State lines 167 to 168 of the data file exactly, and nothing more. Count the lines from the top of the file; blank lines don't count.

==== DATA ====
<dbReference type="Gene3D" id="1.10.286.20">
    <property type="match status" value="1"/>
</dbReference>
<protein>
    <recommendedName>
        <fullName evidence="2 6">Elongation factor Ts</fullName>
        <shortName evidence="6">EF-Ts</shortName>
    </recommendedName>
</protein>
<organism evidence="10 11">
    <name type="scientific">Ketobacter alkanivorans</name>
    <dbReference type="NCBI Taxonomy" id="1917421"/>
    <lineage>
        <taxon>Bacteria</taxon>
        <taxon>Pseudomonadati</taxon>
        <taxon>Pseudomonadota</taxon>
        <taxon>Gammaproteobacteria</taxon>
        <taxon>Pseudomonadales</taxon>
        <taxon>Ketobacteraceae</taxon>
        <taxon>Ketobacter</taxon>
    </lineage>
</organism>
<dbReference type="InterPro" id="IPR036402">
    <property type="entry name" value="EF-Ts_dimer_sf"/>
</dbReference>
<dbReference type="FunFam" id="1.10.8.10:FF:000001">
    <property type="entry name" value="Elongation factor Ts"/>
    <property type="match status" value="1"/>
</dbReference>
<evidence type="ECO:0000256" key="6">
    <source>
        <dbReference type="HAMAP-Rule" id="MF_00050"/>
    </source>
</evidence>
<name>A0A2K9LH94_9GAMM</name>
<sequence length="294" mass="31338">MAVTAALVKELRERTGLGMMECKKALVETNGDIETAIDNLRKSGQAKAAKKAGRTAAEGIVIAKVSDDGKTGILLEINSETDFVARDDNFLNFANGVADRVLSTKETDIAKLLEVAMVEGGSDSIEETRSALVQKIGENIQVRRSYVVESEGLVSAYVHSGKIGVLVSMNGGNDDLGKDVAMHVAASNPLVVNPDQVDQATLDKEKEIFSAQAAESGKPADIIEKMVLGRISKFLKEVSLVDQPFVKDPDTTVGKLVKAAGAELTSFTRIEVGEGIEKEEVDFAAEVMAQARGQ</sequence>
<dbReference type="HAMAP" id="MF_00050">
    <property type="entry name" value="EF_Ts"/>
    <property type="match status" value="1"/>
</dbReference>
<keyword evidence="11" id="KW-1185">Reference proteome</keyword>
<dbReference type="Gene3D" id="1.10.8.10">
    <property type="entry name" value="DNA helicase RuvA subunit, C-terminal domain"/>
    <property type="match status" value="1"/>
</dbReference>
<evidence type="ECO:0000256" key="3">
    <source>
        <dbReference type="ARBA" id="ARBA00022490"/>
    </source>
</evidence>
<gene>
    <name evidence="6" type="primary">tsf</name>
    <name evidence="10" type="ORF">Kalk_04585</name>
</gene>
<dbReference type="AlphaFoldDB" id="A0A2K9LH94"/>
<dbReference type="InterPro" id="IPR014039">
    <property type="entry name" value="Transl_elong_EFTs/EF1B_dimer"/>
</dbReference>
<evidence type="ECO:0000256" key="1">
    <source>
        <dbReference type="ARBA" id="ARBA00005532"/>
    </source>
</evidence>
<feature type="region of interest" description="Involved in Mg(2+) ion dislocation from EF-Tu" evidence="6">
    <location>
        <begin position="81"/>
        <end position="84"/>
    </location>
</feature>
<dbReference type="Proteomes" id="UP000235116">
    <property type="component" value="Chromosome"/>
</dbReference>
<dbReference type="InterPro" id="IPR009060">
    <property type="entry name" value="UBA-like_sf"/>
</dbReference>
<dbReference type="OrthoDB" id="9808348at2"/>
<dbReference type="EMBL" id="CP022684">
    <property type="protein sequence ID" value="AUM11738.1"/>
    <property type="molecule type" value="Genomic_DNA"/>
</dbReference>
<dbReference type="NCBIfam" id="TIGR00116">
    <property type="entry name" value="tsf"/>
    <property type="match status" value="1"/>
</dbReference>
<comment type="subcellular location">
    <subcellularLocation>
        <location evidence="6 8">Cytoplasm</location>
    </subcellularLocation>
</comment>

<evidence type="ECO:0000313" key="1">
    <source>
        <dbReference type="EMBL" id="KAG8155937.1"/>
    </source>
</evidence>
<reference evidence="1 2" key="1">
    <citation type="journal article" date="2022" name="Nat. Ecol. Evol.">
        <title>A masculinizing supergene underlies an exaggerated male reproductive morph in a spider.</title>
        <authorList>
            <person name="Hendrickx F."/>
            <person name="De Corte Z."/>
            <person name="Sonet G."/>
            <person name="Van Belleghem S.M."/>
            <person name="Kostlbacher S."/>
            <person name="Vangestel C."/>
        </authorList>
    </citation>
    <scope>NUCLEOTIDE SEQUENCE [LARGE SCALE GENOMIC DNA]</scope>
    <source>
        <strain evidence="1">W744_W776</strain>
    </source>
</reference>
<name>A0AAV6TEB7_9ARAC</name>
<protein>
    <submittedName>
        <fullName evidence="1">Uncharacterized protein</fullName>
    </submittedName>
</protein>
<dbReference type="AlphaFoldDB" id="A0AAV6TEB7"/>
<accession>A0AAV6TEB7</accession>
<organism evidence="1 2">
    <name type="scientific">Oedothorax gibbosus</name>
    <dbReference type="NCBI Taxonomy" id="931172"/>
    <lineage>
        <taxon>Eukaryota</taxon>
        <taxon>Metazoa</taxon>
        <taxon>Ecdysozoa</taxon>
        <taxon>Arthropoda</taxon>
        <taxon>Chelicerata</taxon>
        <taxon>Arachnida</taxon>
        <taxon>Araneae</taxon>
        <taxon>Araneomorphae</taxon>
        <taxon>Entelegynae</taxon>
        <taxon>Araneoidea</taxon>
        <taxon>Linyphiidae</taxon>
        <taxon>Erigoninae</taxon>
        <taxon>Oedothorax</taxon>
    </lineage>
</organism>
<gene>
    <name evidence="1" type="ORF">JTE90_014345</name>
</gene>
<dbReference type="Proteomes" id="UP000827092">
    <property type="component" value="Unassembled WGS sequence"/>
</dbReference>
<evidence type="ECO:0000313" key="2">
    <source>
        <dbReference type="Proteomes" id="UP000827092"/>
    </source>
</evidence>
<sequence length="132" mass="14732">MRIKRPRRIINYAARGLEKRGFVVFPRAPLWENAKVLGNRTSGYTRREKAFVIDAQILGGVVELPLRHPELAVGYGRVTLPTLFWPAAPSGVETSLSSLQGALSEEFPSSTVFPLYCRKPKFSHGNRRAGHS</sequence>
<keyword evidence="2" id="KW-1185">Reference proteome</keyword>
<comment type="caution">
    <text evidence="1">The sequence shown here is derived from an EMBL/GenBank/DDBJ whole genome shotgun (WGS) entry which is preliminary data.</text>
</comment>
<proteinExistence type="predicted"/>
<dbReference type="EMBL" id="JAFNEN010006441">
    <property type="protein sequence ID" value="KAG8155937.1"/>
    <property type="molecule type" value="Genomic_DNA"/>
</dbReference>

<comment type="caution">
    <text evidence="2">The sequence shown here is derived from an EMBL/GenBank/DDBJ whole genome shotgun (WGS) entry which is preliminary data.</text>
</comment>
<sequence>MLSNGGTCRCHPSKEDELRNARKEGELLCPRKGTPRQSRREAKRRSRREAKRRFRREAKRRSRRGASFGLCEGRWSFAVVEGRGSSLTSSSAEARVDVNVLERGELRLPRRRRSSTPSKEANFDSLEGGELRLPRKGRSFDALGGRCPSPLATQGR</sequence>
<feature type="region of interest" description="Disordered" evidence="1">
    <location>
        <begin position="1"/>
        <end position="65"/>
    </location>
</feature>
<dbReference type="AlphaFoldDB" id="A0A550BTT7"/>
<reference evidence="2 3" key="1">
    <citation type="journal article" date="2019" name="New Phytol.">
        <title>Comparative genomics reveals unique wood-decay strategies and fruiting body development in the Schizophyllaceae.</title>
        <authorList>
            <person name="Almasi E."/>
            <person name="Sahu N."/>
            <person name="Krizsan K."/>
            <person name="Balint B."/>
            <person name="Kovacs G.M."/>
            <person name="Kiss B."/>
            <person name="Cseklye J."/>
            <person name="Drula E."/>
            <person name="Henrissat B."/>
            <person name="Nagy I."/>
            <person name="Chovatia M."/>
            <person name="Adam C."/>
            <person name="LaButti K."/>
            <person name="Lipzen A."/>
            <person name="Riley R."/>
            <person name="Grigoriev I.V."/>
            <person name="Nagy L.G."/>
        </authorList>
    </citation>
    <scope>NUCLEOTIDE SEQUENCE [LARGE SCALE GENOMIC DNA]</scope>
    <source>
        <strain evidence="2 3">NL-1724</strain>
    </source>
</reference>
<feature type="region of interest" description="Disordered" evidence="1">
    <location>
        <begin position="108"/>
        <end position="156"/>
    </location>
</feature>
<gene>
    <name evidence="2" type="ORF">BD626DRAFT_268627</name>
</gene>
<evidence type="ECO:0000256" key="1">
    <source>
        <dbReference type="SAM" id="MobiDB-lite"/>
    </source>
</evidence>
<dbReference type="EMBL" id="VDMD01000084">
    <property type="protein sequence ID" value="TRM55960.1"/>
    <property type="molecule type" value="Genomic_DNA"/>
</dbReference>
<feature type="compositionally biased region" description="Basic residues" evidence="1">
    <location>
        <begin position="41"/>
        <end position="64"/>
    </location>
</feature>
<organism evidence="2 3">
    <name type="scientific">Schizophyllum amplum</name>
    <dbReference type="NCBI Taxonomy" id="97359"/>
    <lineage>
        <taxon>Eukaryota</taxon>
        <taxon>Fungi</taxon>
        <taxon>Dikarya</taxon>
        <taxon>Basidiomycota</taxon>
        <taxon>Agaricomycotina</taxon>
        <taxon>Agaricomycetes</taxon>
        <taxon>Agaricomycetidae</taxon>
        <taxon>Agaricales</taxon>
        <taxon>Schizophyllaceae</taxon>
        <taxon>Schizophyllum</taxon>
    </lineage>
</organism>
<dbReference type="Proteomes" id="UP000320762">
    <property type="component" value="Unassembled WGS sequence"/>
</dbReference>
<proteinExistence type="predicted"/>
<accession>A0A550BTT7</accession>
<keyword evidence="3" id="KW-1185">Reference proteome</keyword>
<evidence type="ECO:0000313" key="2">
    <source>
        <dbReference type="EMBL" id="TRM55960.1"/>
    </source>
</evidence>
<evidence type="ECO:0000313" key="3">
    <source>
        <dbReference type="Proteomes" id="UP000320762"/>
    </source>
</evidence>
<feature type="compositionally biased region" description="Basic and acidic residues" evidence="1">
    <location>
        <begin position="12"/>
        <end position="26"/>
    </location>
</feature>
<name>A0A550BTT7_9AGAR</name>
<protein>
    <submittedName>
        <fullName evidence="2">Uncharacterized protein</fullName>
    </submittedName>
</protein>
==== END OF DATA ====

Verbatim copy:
        <end position="65"/>
    </location>